The way in which a cancer spreads is through the process of metastasis, wherein primary cancer cells breaks away from the main tumour, travels through the lymph system or in the bloodstream, settles in a new area and begins to form a new tumour. It is this process which differentiates the less dangerous benign tumours from the deadly malignant kind and preventing it would result in a tumour being easily excisable once identified. A recent study has shown that mutations in Mitochondrial DNA may be responsible for metastasis, and that curing cancer may be as easy as treating a patient with antioxidants.
Mitochondria are organelles within eukaryotic cells that produce energy molecules to fuel cellular processes. They also have their own DNA, referred to as mtDNA, found within the mitochondria itself, rather than the nucleus where most of the cell’s genetic material is stored. This allows the mitochondrion to replicate themselves (with some assistance from the nucleus) depending on the energy needs of the cell, though replication is still controlled by genes within the nucleus. Unfortunately, the protein packaging and self-repair abilities of mtDNA are not as effective as that of nuclear genetic material and so are more susceptible to mutations. It is these mutations that have been suspected of being closely related to metastasis in cancer cells. An earlier study on cancer cells showed that the mitochondria of these cells possessed many more mutations than that of healthy cells, though whether this was a result of the cancer or the cancer was a result of the mutations was unknown.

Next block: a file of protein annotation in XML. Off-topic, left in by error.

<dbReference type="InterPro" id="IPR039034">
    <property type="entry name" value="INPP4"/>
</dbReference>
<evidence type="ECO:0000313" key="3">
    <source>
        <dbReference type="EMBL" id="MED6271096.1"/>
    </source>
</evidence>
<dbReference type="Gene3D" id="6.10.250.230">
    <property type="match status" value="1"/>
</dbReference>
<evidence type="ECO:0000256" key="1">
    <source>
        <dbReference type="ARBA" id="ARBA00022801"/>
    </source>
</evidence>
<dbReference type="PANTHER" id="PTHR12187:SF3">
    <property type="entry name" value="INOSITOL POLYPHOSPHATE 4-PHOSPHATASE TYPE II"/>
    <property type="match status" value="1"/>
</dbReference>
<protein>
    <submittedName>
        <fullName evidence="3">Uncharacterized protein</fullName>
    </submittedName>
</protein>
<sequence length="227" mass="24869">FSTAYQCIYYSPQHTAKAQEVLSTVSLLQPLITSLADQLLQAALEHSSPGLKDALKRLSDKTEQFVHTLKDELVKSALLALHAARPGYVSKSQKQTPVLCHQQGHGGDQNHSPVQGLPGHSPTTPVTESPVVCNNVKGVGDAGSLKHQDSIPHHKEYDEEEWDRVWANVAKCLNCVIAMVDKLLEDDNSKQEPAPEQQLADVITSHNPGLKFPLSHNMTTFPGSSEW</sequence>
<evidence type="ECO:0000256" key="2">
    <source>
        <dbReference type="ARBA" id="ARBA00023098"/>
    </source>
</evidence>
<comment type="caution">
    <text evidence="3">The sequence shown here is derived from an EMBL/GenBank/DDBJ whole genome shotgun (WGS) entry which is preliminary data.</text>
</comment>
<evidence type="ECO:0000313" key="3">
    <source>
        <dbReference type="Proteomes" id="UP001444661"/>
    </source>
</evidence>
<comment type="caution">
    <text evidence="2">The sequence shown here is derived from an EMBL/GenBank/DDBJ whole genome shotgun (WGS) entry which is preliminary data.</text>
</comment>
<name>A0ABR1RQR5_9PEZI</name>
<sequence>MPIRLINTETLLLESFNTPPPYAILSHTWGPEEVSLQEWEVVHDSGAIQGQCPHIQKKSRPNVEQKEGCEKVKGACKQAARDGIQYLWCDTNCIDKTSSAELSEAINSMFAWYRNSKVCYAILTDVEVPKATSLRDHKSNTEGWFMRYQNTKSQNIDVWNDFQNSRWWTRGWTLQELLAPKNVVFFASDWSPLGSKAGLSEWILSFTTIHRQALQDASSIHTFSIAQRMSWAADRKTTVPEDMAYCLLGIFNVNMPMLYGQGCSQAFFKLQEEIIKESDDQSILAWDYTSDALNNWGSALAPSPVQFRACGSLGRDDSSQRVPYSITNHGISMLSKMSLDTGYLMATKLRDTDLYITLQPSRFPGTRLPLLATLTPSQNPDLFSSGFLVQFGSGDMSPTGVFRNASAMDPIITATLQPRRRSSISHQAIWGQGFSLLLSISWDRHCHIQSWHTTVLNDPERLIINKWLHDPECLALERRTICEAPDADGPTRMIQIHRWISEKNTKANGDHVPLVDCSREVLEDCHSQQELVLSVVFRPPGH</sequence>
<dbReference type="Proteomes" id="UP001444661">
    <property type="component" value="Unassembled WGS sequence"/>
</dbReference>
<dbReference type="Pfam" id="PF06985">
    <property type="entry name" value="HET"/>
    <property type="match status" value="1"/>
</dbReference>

Researchers at the
Further study showed that the mutations in the mtDNA caused the Mitochondria to produce an excess of reactive oxygen species molecules, which are damaging to DNA. Since mtDNA appears to be the root of metastasis in tumour cells it can be inferred that it is these oxygen species molecules that damage the nuclear genetic material of healthy cells, creating cancer cells. Perhaps most interesting is that these oxygen species molecules can be neutralised with antioxidants and that when mice that had been injected with metastatic tumour cells were treated with these antioxidants, they showed little to no new tumour growth. As a result, antioxidant treatment of malignant cancer has warranted further study.
Kiel Headrick, 4176059